Since I spoke to my husband and a friend who understands; it is like I have awoken. I don’t have this crazy amount of energy, but it feels like I have been asleep for nearly seven years and woken to change, family changes; different friends, old friends are gone, making new friends. Kids which have grown, but I feel like I have missed so much. Everything seems unfamiliar, not knowing entirely who I am.

We never asked for any of this. I never wanted her out of my life, my own child. But she is, the painful thing, the painful truth is that no matter what I do – there is NOTHING I can do to bring her back or stop being her mum. I need to live, not survive – I’m not a victim. I need a life.

Now I must rebuild and heal.

Relationships have I understand broken, moved on. But that also means I need to stop questioning people’s choices, stop blaming myself for every little mistake when relationships break down.

I need people to know that I really am not a bitch, that I am working on rebuilding the person I was before – okay maybe that is optimistic, as I can’t fully remember our life before; but I was a newlywed. I married my soulmate, I am so lucky that he is the ONE person to not walk away or expected anything other than love from me.

Most importantly it is bringing the fun back to motherhood, I always wanted to be a mother. That is what I am.

I am a Mum first. Melody is just a part of my story; I miss her – but I miss living that little bit more. (Don’t judge me). I’m afraid of being miserable for the rest of my life.

I will always love her because she will always be my daughter, she will always have a birthday and an anniversary. I will still say her name.

But I have to LIVE the weeks before those dates, and not simply exist.

 

I know I have pissed people off and hurt others, I am not the person I was; I probably never will be. I am sorry for that. I am trying.

As they say, you can’t sip from an empty cup.

Just be patient with me, I don’t expect it to be easy, sit with me in the dark, while I find the light. Because this past year I have laughed and lived so much, that I know there is so much more to me than pure darkness.

That is all I ever wanted, love, laughter, and happiness.

 

guest post

Guest Post Submissions

Once again I am opening up a corner here for October Guest  Post Submissions. I am running a series of posts throughout October – Pregnancy and Infant Loss Awareness month.

Last year I opened it just for Neo and post-neonatal deaths.

This year I would like to open it up to anyone who has lost an infant; included during and shortly after birth. You may not want to specifically share your baby, your story but maybe raising awareness of how you come to lose your little one. I, for one never knew babies could die of sepsis even before leaving the hospital; I had always thought it was an infection you pick up going about your daily business.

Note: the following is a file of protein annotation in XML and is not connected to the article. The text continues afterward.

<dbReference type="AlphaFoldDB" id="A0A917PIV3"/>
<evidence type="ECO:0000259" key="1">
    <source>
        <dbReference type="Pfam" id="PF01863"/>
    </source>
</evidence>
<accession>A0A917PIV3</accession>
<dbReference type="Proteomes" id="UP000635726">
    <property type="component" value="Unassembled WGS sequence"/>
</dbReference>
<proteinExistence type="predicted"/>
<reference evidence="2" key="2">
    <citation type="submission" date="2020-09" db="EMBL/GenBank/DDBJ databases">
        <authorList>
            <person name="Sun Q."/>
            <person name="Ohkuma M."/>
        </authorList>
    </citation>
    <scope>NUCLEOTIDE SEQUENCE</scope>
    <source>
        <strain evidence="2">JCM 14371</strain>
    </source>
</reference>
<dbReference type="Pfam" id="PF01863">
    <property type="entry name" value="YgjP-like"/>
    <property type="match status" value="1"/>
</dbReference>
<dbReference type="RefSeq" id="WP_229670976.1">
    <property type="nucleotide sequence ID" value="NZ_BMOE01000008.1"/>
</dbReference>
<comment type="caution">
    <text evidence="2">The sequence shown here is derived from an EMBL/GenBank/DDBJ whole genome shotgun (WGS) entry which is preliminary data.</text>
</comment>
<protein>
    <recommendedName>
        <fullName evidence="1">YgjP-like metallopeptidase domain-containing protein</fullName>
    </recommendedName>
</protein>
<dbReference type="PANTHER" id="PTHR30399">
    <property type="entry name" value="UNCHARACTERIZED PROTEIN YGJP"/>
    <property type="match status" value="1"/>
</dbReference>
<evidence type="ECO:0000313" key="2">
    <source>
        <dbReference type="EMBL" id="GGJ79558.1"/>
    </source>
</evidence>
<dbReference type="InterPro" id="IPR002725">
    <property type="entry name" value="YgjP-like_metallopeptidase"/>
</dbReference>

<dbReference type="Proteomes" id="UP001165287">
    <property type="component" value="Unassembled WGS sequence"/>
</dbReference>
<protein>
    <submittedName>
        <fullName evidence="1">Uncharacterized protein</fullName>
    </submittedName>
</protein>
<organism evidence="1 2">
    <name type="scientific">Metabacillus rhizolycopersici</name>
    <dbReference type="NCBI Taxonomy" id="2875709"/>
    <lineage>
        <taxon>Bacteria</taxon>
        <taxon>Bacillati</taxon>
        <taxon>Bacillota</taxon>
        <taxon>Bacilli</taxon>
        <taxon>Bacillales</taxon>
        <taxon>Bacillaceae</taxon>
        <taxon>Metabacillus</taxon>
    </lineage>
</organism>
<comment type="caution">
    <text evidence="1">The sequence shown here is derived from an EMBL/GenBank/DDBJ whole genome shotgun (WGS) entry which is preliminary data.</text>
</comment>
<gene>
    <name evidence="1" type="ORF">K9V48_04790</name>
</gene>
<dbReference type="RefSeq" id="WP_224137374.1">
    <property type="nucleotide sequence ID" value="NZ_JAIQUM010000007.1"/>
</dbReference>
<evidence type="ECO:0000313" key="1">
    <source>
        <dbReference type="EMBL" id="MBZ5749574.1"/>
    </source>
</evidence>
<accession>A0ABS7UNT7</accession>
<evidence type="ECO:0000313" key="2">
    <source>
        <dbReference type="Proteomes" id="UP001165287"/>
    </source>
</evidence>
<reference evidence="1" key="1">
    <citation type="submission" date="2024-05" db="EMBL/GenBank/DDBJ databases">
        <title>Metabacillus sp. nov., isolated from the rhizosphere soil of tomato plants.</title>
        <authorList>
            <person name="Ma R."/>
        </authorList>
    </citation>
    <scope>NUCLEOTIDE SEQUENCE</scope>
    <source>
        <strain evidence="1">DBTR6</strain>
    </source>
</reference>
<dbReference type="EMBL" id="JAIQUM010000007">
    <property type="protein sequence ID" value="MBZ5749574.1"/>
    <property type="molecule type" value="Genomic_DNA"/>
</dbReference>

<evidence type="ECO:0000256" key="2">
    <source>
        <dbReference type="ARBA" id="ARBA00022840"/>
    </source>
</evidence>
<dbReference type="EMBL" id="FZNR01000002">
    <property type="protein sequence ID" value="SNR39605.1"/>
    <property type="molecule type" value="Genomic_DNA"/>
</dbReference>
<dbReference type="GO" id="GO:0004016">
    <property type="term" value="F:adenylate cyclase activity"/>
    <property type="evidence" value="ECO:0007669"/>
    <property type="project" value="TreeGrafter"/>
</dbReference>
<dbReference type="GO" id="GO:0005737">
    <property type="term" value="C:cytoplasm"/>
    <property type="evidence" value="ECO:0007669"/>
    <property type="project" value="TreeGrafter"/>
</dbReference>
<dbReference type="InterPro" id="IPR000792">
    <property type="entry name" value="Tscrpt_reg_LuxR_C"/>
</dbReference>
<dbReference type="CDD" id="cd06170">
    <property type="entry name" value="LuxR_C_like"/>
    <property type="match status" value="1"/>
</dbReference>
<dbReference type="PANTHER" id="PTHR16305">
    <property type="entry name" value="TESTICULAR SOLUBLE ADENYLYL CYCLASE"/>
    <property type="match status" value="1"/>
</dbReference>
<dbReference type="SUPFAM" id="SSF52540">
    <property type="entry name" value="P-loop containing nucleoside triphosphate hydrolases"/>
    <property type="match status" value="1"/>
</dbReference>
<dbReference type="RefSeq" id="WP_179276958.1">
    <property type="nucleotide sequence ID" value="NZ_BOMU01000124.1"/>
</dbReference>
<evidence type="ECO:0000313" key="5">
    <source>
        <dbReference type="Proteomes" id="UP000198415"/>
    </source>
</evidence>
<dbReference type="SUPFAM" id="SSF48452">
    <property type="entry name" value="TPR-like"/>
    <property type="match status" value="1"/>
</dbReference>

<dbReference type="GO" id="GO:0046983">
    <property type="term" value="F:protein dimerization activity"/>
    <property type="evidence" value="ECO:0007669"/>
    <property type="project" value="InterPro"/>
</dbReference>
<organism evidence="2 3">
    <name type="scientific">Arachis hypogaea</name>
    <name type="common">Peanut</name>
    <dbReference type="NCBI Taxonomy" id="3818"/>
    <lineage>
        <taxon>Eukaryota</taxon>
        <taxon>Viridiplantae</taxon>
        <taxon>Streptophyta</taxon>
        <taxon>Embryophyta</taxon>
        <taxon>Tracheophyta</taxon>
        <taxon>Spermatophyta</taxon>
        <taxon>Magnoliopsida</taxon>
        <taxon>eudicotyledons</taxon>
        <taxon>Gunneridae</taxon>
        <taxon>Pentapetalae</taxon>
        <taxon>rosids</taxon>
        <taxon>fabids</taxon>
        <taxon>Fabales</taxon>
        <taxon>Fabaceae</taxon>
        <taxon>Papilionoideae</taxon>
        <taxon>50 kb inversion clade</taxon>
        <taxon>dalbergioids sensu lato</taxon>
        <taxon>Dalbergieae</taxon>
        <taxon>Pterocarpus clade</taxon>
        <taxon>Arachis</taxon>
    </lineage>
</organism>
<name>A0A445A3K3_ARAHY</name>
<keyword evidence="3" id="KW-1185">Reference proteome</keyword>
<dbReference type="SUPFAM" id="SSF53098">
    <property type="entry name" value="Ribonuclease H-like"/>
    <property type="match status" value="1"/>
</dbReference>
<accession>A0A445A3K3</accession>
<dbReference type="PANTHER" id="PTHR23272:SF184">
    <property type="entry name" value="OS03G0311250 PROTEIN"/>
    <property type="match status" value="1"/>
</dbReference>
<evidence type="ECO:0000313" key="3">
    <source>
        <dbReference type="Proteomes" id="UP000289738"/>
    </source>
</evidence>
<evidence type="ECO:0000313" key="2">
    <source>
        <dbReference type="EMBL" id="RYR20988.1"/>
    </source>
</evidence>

Maybe you have a letter to your little one or something you want to say to the world.

I would like to run a mini-series to run alongside to include grandparents, aunts, uncles and siblings of children lost. Looking at a different perspective of losing such a young relative; or watching your family member go through such pain and maybe feeling helpless.

 

Special Information

  • Submissions are open from 14th August 2018 – 14th September 2018.
  • Posts should be a minimum of 300 words
  • You can add a photo if you wish
  • All gestations welcome
  • All ages welcome
  • I will link back to any blog if requested.
  • I will share on my social media outlets
  • If you wish to stay anonymous then please let me know.
  • I will schedule the posts from October 1st

Mums, Dads, Grandparents, Siblings, Aunts/Uncles who have lost a child, grandchild, brother/sister, niece/nephew.

Having an understanding of such a complex type of grief can be so difficult, leading to feelings of loneliness.

For one month, I am aiming to bring not only awareness of baby loss in general, but to bring people together in their grief. It is incredibly hard to understand something when you’ve not been through it.

 

If you would like to add something then please email me

melodyandme35@gmail.com

We’re in this together.

little daffodils pregnancy and infant loss support service

Little Daffodils – In Memory

Little Daffodils
When we first lost our daughter, there was virtually nothing to support us. Cruse came out and were brilliant – but only for me.
Other places, we found had set policies and how people are supported. Which meant that her age put a barrier, too old, too young or didn’t die the “right way”.
It made us all the more isolated, which is the opposite of how we should have been treated.

Setting up little daffodils was my way of trying to bring awareness that all losses needed to be supported in the way they deserve.

Now it is the last thing I have to do with Melody. The last thing I can do to change things in her memory. I’ve thought many times of giving up, doing this sort of thing alone is bloody hard work